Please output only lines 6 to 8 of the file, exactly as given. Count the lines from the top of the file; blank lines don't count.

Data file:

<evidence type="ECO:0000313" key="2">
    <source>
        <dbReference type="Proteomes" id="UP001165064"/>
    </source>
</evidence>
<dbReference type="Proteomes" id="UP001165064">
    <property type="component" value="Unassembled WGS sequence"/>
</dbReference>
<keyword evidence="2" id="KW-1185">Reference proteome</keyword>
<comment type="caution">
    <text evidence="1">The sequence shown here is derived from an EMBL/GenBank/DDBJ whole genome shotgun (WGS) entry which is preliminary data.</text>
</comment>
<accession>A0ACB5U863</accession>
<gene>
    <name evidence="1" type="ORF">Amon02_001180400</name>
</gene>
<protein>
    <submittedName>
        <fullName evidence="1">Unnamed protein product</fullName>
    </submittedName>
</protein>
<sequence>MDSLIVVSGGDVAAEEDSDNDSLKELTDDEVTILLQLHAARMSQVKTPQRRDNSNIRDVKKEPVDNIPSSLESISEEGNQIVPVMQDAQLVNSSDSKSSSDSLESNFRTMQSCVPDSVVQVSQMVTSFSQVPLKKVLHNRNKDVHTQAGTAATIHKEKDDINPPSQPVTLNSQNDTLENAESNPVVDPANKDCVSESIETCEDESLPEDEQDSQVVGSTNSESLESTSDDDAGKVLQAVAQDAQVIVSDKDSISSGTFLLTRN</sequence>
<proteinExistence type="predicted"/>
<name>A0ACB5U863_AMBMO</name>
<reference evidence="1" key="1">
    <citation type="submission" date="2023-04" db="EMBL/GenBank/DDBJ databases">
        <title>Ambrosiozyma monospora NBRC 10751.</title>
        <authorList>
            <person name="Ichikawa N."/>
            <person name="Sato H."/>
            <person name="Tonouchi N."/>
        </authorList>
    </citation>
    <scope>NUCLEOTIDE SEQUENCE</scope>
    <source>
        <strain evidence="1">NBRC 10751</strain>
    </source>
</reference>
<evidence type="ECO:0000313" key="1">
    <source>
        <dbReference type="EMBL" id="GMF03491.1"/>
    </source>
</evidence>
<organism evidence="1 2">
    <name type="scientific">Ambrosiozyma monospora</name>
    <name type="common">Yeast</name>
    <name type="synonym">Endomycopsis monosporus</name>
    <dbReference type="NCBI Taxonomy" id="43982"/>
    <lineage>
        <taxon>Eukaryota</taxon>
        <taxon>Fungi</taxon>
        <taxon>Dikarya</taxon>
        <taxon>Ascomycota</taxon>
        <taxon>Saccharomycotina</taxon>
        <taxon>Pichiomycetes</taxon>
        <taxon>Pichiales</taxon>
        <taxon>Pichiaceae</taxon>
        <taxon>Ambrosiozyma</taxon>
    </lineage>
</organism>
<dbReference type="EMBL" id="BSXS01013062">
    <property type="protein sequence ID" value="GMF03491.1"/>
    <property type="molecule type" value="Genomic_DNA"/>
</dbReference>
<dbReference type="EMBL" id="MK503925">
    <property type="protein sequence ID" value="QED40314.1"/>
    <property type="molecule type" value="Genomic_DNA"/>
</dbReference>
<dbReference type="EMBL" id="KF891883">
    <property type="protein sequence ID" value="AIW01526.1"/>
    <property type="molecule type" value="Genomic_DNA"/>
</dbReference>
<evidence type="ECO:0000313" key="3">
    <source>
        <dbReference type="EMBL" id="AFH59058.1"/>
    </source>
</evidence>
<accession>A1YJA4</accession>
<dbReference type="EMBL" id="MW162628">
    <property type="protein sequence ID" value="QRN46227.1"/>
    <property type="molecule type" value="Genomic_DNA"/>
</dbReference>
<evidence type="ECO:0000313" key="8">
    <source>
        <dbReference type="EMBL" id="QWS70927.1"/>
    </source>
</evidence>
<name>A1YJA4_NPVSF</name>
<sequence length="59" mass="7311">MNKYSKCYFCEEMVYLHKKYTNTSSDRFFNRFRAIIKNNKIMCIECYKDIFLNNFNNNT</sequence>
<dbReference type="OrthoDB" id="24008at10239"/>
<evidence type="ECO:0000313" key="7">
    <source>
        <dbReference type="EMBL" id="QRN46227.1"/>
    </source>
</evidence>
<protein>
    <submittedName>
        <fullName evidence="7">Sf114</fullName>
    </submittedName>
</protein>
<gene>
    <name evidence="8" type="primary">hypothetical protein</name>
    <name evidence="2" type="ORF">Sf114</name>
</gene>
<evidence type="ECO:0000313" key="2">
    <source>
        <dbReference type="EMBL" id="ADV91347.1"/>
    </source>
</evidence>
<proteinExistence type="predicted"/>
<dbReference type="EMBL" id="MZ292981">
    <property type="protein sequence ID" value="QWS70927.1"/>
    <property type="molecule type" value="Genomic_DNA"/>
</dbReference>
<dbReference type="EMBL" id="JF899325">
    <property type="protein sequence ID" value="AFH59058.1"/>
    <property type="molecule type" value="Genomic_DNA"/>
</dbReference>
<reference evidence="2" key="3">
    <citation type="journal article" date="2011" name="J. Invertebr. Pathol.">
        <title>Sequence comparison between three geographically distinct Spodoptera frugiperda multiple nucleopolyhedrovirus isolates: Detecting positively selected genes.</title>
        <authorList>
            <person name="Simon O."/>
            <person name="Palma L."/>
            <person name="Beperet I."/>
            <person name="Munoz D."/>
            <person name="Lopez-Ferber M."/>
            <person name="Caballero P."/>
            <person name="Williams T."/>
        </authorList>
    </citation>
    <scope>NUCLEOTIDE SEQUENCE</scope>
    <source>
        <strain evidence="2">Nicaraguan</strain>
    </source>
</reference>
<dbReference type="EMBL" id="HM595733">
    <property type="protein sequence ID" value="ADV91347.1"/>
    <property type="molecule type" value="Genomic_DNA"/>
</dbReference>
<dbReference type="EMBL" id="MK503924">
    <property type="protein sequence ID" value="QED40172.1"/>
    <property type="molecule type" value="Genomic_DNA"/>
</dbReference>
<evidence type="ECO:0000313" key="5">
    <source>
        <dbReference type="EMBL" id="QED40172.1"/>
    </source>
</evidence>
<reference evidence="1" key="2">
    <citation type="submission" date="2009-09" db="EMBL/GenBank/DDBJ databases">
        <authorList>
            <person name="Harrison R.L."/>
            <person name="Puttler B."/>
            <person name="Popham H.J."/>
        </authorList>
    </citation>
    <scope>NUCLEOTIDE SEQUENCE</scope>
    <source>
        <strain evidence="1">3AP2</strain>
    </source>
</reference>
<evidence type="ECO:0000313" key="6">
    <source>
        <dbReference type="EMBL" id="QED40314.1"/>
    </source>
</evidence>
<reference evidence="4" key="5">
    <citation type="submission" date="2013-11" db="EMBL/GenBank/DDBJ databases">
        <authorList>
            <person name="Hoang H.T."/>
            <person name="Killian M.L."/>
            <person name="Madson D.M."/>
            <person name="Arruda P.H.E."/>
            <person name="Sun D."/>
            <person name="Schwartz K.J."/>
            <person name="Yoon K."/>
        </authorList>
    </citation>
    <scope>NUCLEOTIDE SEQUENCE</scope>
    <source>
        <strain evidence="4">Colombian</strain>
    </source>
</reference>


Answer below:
<dbReference type="Proteomes" id="UP001165064">
    <property type="component" value="Unassembled WGS sequence"/>
</dbReference>